It’s always so sad when aides and others involved in supporting Trump get busted or fired or left on the curb with a million in legal fees to fend for themselves for the loyalty, they showed Trump. Too bad it isn’t a two-way street in Trump world. Of course, with Boris, the Russian asset, I am not sad at all. He went into Trump full bore and deserves everything coming to him for it.

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When the latest indictment of Donald Trump came down Tuesday night, the former president’s top lieutenants were quick to defend their boss and characterize the investigation as a witch hunt.

But less than 24 hours later, after The New York Times suggested there was a strong possibility that senior Trump adviser Boris Epshteyn could be co-conspirator No. 6, Trump advisers who had been castigating the indictment were suddenly delighting in Epshteyn’s predicament.

“So sad!” one Trump adviser told The Daily Beast, summoning a Trump catchphrase while sending a meme of a cat crying with a Kleenex.

“He’s the king of the court jesters,” the source continued. “All he cares about is being close to Trump, and he’ll do or say whatever it takes to accomplish that. Mostly that means sticking his nose in everyone else’s business so he can run back to the boss and take credit or lay blame.”

In response to the Times report, that sense of frustration over Trump’s legal woes, mixed with schadenfreude over Epshteyn becoming collateral damage, was quietly shared across Trump’s inner circle.

“He is so deeply, viscerally hated right now,” another Trump confidant told The Daily Beast.

Even Trumpworld’s most loyal and steadfast MAGA-aligned operatives—who usually make sport out of spinning MAGA shortcomings into strengths—admitted that Epshteyn has the ability to irk coworkers.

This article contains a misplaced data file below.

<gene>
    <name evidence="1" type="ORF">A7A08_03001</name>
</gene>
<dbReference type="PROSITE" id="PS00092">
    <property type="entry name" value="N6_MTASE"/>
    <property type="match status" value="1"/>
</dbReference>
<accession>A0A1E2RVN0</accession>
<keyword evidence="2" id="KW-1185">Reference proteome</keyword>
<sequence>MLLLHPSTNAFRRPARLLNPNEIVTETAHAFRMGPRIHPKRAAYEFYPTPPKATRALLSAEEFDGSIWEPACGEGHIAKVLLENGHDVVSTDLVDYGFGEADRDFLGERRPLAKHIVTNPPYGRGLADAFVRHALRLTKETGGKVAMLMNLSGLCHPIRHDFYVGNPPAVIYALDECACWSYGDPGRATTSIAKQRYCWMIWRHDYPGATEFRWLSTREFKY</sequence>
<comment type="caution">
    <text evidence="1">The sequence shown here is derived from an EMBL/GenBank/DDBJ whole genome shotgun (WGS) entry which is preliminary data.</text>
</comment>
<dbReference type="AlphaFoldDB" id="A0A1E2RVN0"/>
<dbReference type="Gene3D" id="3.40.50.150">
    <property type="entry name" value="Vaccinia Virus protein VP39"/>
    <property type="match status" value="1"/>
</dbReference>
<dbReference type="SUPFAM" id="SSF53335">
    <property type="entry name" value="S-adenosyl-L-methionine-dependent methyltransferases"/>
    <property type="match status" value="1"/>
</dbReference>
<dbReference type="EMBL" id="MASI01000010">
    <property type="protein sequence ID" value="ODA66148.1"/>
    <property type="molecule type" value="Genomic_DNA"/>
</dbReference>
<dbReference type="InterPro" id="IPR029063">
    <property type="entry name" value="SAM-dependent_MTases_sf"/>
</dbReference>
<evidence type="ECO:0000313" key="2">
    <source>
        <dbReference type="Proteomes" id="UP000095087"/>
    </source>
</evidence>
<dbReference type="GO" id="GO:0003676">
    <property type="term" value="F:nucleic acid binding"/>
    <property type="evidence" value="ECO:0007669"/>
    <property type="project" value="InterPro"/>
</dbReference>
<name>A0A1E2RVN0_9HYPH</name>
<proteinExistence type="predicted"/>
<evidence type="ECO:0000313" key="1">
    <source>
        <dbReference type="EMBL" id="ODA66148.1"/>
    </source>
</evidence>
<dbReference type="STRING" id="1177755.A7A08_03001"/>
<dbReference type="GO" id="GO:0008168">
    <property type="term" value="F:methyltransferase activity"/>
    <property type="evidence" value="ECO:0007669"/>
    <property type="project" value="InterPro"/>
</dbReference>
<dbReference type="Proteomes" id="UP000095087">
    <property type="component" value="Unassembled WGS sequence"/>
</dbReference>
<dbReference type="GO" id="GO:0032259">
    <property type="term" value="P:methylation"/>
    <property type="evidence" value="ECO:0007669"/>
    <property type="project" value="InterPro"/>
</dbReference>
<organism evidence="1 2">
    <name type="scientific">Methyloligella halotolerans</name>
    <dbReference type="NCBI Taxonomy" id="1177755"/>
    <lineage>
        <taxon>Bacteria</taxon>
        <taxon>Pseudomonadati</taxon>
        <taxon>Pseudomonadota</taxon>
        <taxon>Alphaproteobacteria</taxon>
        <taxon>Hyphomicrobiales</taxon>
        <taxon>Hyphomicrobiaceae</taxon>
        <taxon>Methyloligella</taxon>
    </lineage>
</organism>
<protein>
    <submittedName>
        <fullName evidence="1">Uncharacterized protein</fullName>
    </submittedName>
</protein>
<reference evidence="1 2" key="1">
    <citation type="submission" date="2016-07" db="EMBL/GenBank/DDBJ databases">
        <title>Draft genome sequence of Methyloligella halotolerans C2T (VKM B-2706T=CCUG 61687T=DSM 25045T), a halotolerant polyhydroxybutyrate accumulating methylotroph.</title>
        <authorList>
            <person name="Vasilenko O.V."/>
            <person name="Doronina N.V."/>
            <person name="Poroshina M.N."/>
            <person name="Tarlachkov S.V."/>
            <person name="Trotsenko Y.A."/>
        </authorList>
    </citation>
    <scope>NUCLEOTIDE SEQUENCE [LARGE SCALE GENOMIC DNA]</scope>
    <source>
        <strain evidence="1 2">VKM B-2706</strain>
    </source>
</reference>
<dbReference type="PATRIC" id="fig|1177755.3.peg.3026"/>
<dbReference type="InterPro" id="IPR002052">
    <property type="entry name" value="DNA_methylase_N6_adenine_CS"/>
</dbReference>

“Boris has sharp elbows and a big personality, which can rub some people the wrong way,” one Trumpworld operative said. “But ultimately he’s a good guy who has always been loyal to President Trump.”

A Trump spokesperson declined to comment on this story.

Another source close to Trump claimed that the joy from Trump sources over Epshteyn possibly being placed in the crosshairs was just the result of professional envy.

“There may be some people who are jealous because Boris is brave enough to throw himself in front of a bus to protect Trump,” this source said. “Boris has been a true warrior and has defended Trump through some of the worst times.”

While there were clearly aides taking pleasure in the possible fall of Epshteyn, it’s unlikely the Trump aide will lose his post anytime soon, as the president continues to see him as a critical ally.

President Donald Trump speaks with aides including Boris Epshteyn, at his Mar-a-Lago resort on the night of the 2022 U.S. midterm elections in Palm Beach, Florida

The Times stopped short of explicitly calling Epshteyn co-conspirator 6, though facts that it uncovered—namely, that Epshteyn authored a Dec. 7, 2020, email titled “Attorneys for Electors Memo,” that was sent to Rudy Giuliani and his son, White House aide Andrew Giuliani—would certainly point to him being a likely candidate for the dubious honor. (The indictment notes that co-conspirator 6 sent co-conspirator 1—who has been identified as Giuliani—”an email identifying attorneys” in the contested states on Dec. 7.)

Regardless of whether Epshteyn turns out to be the one unknown co-conspirator, the dark elation that some Trump aides were taking in Epshteyn’s potential legal problems is indicative of the pit-of-vipers-attitude that still pervades Trumpworld. For years, aides have viewed themselves as in constant competition with each other. Loyalty to Trump is highly valued, but staying out of trouble is also a sought-after skill.

Epshteyn, who is a Georgetown law school graduate, has survived as an off-and-on top adviser in Trumpworld for years, partly by making himself a go-between for lawyers, political staff, and the former president himself.

That sort of role has long put a target on his back.

In May, The Daily Beast reported that Trump’s lawyers had grown frustrated with Epshteyn.

“Boris pissed off all the Florida lawyers,” a source said at the time. “People are dropping like flies. Everybody hates him. He’s a toxic loser. He’s a complete psycho.”

And yet, no one disputed his importance in Trumpworld.

If Epshteyn were ultimately derailed by legal problems—separate indictments are expected for the co-conspirators—it could be another blow to Trump’s political operation, which has somehow maintained a massive lead over the rest of the GOP field despite three criminal indictments against the former president.

Trump will head to D.C. federal court on Thursday, where he will be arraigned for the third time in almost exactly four months. And while legal experts have suggested these are the most serious charges Trump faces—and the first trial he’s likely to face—Trump is still the clear frontrunner for the GOP presidential nomination.


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